These reflections are a result of more than 40 years of ministry as a Roman Catholic priest. Most of these years I spent in the Diocese of Charlotte which covers Western North Carolina. Now I am retired, and live in Medellín, Colombia where I continue to serve as a priest in the Archdiocese of Medellín.
Something strange is happening- – there is a great silence on earth today, a great silence and stillness. The whole earth keeps silence because the King is asleep. The earth trembled and is still because God has fallen asleep in the flesh and he has raised up all who have slept ever since the world began. God has died in the flesh and hell trembles with fear. —An Ancient Holy Saturday Homily
COLLECT All-powerful and ever-living God, your only Son went down among the dead and rose again in glory. In your goodness raise up your faithful people, buried with him in baptism, to be one with him in the eternal life of heaven, where he lives and reigns with you and the Holy Spirit, one God, for ever and ever.
Standing by the cross of Jesus were his mother and his mother’s sister, Mary the wife of Clopas, and Mary of Magdala. When Jesus saw his mother and the disciple there whom he loved he said to his mother, “Woman, behold, your son.” Then he said to the disciple, “Behold, your mother.” And from that hour the disciple took her into his home. (Jn 19:25-27)
I have been crucified with Christ, and the life I live now is not my own, it is Christ living in me; oh I still live my human life, but it is a life of faith in the Son of God who has loved me and given himself up for me. (Saint Paul, Galatians 2:19-20)
O Love, how deep, how broad, how high, how passing thought and fantasy, that God, the Son of God should give himself for love of me. (Saint Bernard of Clairvaux)
Before the feast of Passover, Jesus knew that his hour had come to pass from this world to the Father. He loved his own in the world and he loved them to the end. (Jn 13:1)
In the Fourth Gospel, the Foot Washing is the center of the last supper that Jesus has with his disciples. As the Lord says, “If I, therefore, the master and teacher, have washed your feet, you ought to wash one another’s feet.” If Jesus can “get low” to go to the Cross, then we are called to “get low” and wash each other’s feet. Maybe that’s what “he loved them to the end” is all about. Jesus, the one who came not to be served, but to serve and to give his life as a ransom for us all.
One of the Twelve, who was called Judas Iscariot, went to the chief priests and said, “What are you willing to give me if I hand him over to you?” They paid him thirty pieces of silver, and from that time on he looked for an opportunity to hand him over. (Mt 26:14-16)
Traditionally, the Wednesday of Holy Week is called Spy Wednesday. It is noteworthy that all four gospels record that it was one of the Twelve, one of the leadership, who betrayed Jesus. Perhaps that’s why the church was reluctant to canonize its leaders. In the past, there weren’t that many canonized popes. One reason, there was a 50 year wait period before beginning the process of canonization. Today it’s different. But there are still good reasons why we shouldn’t shout “Súbito Santo!” too quickly.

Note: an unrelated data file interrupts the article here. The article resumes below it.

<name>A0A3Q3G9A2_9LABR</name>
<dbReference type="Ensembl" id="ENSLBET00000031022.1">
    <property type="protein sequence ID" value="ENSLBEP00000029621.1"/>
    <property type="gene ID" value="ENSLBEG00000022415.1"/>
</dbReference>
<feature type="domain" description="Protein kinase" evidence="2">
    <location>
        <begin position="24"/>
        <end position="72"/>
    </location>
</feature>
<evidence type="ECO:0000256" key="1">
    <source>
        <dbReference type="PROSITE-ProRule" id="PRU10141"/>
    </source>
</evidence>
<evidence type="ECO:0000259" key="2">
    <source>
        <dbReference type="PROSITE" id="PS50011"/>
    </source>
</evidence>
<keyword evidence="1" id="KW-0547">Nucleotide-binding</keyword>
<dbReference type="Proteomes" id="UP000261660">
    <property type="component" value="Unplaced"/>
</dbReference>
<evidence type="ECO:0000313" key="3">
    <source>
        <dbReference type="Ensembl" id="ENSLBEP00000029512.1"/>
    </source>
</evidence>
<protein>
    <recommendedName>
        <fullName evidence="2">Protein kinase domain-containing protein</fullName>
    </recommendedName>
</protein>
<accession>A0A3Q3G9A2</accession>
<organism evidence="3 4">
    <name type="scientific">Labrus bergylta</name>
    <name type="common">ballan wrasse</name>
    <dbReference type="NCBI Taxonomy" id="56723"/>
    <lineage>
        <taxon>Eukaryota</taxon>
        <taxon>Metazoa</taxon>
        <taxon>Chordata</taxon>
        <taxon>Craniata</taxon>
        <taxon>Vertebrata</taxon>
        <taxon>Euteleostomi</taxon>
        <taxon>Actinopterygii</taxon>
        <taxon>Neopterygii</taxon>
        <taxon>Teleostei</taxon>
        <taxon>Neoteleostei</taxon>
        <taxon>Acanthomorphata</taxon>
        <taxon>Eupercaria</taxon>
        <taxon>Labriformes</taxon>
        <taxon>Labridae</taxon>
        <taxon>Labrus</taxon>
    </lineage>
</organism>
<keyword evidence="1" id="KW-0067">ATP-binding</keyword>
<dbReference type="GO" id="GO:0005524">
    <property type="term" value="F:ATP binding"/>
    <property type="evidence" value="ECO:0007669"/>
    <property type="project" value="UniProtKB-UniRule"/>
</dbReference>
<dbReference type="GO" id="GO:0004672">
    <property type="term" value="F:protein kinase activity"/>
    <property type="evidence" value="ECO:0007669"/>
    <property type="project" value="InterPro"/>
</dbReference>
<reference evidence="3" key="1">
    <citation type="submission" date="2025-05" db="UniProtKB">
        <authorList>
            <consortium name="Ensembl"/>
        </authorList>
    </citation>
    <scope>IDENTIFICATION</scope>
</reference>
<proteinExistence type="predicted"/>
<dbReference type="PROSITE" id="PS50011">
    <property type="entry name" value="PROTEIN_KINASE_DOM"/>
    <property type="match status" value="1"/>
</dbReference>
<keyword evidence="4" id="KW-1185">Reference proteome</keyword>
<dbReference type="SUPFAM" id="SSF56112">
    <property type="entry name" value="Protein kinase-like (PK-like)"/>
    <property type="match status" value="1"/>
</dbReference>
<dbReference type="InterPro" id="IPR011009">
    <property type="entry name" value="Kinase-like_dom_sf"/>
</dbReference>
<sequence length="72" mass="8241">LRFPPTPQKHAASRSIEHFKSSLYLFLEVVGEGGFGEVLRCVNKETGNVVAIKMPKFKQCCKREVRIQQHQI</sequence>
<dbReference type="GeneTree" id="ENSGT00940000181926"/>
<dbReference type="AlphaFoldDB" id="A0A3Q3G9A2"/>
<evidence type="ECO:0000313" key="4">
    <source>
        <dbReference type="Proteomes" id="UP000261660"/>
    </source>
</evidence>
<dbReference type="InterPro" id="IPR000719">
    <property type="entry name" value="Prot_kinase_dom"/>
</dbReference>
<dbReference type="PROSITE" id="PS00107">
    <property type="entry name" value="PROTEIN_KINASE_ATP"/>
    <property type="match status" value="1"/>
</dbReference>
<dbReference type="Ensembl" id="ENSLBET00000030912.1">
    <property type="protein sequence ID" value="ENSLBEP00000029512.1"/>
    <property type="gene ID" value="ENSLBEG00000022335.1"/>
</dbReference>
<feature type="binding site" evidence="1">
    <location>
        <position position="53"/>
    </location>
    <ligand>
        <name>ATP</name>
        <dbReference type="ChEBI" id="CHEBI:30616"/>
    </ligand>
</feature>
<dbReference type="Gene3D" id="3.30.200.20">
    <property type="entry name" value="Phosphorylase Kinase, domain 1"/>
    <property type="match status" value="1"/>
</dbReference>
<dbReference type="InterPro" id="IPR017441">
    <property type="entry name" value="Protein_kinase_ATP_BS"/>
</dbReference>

Reclining at table with his disciples, Jesus was deeply troubled and testified, “Amen, amen, I say to you, one of you will betray me.” The disciples looked at one another, at a loss as to whom he meant. One of his disciples, the one whom Jesus loved, was reclining at Jesus’ side. So Simon Peter nodded to him to find out whom he meant. He leaned back against Jesus’ chest and said to him, “Master, who is it?” Jesus answered, “It is the one to whom I hand the morsel after I have dipped it.” So he dipped the morsel and took it and handed it to Judas, son of Simon the Iscariot. (Jn 13:21-16)
Receive me now, O Son of God, as a participant in your mystical supper, for I will not betray your mystery to your enemies nor give you a kiss like Judas, but like the thief I confess you:
Remember me, Lord, when you come into your kingdom.
—Liturgy of St John Chrysostom
Six days before Passover Jesus came to Bethany, where Lazarus was, whom Jesus had raised from the dead. They gave a dinner for him there, and Martha served, while Lazarus was one of those reclining at table with him. Mary took a liter of costly perfumed oil made from genuine aromatic nard and anointed the feet of Jesus and dried them with her hair; the house was filled with the fragrance of the oil. (Jn 12:1-3)
I remember the dedication of the new altar at Our Lady of Fatima Chapel in Winston-Salem when it belonged to Saint Benedict the Moor Parish. The bishop dumped the whole container of the Oil of Chrism on the surface of the altar and began to rub it in to the wood of the altar. Everyone was astounded at the extravagance of the gesture as the fragrance of the Chrism filled the whole Chapel.
Christ became obedient to the point of death, even death on a cross. because of this, God greatly exalted him and bestowed on him the name which is above every name. (Phil 2:8-9)
He became one with us . . . even sharing a shameful death. I remember sitting in the witness chair during jury duty answering the judge’s questions. And one of the questions was if I would support the death penalty. My answer, “No, your honor, because that’s what they did to my Lord.”